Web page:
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Voters leave a station in Montreal on Oct. 19, 2015. Prime Minister Justin Trudeau promised during last year’s federal-election campaign that the election would be the last under the first-past-the-post system. He now faces pressure to see that promise through. (Kevin Van Paassen/Bloomberg)
Voters leave a station in Montreal on Oct. 19, 2015. Prime Minister Justin Trudeau promised during last year’s federal-election campaign that the election would be the last under the first-past-the-post system. He now faces pressure to see that promise through. (Kevin Van Paassen/Bloomberg)

Committee report to call for referendum on electoral reform Add to ...

The Trudeau government will face increasing pressure to hold a referendum on changes to Canada’s voting system with a special parliamentary committee set to make the recommendation in a report released on Thursday.

Two sources tell The Globe and Mail the all-party committee, on which opposition MPs have a majority, will recommend a referendum on electoral reform, with an option to keep the status quo. Other options will be left open to include forms of proportional representation, the sources said.

The Liberals promised during last year’s federal-election campaign that the election would be the last under the first-past-the-post system, which ensures the candidate with the most votes in an electoral district wins, even if he or she doesn’t win a majority.

Related: Liberals to reverse many changes from Conservatives’ Fair Elections Act

An opposition source said the majority report will call for a referendum, “while leaving some leeway to the government in terms of the question.”

The source said the Liberal members of the committee are expected to issue a minority report.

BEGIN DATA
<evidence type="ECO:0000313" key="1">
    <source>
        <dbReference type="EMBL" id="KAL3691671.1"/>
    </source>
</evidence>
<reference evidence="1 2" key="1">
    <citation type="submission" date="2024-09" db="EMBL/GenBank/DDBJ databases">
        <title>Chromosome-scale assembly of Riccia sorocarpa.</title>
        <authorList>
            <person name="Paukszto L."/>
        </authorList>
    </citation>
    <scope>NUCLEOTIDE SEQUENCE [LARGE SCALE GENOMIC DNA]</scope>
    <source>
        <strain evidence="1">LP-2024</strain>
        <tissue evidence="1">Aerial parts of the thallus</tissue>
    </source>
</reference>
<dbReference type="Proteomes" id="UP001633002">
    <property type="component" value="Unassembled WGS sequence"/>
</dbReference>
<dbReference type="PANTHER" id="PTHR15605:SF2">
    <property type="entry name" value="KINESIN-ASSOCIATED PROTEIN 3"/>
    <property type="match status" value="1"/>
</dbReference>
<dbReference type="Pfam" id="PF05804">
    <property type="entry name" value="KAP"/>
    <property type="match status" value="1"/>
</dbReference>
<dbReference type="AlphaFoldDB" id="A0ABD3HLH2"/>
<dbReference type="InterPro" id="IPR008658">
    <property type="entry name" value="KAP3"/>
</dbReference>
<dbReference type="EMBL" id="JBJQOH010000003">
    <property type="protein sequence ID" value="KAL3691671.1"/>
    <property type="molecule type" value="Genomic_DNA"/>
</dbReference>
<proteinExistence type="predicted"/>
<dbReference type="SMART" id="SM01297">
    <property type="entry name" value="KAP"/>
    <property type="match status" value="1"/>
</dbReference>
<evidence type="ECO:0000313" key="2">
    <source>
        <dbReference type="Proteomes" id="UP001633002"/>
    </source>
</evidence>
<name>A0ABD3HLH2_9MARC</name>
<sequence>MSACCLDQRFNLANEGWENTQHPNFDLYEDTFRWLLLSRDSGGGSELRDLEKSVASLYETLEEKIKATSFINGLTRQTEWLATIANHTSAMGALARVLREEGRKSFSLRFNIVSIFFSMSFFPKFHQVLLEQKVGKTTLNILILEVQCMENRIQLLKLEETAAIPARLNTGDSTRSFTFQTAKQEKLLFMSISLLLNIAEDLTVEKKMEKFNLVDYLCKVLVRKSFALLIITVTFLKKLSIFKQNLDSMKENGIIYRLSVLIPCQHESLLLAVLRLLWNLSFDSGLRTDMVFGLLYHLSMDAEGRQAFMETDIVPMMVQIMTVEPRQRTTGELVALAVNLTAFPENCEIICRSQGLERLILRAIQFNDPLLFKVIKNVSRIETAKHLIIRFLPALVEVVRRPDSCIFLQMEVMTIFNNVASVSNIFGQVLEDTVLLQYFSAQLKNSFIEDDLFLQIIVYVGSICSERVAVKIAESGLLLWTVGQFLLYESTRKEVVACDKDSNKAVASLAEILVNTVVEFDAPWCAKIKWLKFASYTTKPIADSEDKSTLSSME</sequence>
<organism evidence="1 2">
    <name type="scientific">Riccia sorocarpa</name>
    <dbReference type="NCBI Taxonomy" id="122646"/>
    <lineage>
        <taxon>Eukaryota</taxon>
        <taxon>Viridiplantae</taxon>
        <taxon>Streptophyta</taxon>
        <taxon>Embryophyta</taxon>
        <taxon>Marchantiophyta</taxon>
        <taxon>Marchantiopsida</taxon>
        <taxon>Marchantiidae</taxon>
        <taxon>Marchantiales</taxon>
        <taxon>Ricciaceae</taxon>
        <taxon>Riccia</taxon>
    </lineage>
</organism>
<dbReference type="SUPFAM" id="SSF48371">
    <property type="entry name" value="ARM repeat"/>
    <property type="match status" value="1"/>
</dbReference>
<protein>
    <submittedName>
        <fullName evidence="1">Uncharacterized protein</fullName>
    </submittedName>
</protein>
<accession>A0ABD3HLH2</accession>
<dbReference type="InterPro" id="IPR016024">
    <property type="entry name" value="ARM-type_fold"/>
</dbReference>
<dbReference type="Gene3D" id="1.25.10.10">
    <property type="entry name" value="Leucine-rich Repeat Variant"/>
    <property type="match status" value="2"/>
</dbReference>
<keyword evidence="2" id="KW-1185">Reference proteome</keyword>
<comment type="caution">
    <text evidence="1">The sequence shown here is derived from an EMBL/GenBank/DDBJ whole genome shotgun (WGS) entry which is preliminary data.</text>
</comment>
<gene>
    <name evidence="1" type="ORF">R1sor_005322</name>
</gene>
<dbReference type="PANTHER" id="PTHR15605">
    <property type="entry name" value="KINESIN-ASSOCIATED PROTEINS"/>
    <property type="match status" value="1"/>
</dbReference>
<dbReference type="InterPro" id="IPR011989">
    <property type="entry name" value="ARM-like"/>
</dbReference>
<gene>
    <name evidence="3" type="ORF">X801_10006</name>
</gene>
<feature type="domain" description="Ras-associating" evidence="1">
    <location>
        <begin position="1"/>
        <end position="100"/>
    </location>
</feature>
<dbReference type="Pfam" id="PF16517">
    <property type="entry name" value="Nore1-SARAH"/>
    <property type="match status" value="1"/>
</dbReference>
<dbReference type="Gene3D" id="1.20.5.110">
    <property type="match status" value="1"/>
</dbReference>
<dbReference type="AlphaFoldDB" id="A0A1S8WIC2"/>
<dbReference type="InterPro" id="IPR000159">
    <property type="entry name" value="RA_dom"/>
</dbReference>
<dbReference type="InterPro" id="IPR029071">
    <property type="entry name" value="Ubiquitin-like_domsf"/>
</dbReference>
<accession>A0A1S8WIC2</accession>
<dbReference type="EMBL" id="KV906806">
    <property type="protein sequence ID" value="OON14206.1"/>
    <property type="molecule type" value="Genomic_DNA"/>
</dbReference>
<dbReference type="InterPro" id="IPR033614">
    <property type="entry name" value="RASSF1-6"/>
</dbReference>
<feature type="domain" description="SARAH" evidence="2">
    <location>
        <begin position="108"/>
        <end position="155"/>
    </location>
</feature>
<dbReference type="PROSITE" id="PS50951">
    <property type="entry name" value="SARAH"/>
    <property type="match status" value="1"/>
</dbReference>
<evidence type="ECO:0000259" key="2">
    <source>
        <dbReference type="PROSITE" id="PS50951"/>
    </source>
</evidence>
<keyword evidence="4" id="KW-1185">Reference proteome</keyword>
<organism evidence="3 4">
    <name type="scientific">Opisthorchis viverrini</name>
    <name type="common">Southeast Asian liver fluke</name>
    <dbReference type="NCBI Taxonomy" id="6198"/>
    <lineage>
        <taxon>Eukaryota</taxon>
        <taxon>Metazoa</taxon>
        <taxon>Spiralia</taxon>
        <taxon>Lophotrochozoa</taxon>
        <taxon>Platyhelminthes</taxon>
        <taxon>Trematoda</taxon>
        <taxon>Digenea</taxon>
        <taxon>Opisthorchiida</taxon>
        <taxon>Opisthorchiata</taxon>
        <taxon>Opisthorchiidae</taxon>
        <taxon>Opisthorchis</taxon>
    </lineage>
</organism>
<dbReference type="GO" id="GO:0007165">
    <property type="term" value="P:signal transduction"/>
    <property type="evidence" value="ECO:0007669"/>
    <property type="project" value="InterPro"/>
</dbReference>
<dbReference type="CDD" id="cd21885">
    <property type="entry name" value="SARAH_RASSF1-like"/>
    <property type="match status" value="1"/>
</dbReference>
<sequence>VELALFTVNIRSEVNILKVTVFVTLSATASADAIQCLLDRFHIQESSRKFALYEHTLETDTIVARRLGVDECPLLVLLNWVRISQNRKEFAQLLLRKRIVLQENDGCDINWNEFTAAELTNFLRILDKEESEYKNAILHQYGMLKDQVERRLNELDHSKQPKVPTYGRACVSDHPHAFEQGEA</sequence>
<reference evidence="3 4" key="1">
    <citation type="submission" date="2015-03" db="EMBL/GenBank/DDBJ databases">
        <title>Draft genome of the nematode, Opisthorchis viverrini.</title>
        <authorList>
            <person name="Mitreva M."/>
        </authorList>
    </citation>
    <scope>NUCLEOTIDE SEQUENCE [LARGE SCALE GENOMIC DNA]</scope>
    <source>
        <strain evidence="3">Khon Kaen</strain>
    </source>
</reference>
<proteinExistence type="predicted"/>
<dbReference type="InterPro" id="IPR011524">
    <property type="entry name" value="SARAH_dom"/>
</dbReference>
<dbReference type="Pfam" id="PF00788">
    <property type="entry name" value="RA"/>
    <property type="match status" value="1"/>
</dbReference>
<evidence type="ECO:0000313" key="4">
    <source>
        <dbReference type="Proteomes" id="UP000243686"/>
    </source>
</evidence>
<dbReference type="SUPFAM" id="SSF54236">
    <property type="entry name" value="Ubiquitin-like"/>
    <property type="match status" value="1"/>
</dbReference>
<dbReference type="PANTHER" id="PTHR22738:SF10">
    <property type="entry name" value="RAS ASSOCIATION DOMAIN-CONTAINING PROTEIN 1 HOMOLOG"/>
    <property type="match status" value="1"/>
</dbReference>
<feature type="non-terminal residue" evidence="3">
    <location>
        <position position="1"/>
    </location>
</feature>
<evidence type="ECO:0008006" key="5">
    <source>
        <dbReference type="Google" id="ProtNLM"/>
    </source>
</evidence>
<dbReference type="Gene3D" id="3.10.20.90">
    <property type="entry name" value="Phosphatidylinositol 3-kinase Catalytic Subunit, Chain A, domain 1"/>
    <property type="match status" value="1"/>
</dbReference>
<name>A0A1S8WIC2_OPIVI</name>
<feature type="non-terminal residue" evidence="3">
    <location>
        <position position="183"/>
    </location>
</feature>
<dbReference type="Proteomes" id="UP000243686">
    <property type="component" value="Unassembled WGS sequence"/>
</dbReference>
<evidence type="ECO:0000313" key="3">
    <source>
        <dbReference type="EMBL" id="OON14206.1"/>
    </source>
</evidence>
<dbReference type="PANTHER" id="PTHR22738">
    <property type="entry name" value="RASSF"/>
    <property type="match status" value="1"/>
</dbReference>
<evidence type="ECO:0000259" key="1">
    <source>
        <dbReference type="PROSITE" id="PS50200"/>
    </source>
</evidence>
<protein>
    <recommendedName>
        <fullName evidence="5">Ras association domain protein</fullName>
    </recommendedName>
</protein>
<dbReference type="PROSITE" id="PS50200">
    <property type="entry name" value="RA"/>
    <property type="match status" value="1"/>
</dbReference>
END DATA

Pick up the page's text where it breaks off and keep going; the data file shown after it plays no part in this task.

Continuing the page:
“They have shown no signs of endorsing a referendum,” the source said.

Democratic Institutions Minister Maryam Monsef has repeatedly said she finds referendums divisive and doesn’t think they are the best approach to public policy. However, she has also said her government will not move forward on electoral reform without “broad consensus” from the public, casting doubt on her government’s commitment to keeping its campaign promise.

A senior government source said the committee’s report is one factor in the government’s decision; the process also includes town halls by members of Parliament, Ms. Monsef’s own national tour and an upcoming federal-government online survey. It is not expected cabinet will make a decision on electoral reform until early next year.

“It’s not over,” the government source said.

NDP leader Tom Mulcair asked Prime Minister Justin Trudeau point blank in Question Period on Wednesday whether 2015 will be the last election under the current system. “Yes or no?” Mr. Mulcair asked.

“We made a commitment to ensure that 2015 would be the last election under first-past-the-post,” Mr. Trudeau said. “That is why we are working with parties across the House and Canadians across this country to figure out how to best improve our electoral system. There is a broad range of opinions out there.”

Mr. Trudeau said he looked forward to the committee’s report and the upcoming consultations.

“I encourage Canadians to look to their mailboxes next week and participate in the national survey so we can hear their views on electoral reform,” he said.

Ruby Sahota, one of five Liberals on the 12-member committee, told The Globe this week the committee heard from many organizations that advocated for proportional representation.

But she also said many other witnesses didn’t want a referendum “because they felt it was a mechanism that would not allow for change.”

“I think you’ll find a lot of consensus will come out of the committee,” Ms. Sahota said.

NDP MP Nathan Cullen, vice-chair of the electoral reform committee, accused Ms. Monsef this week of undermining the committee’s work by publicly saying she has not heard consensus on electoral reform. “If the minister feels like this consensus doesn’t exist, show me the proof,” he said.

Conservative MP Scott Reid, also vice-chair, declined to speak with The Globe before the report is released.

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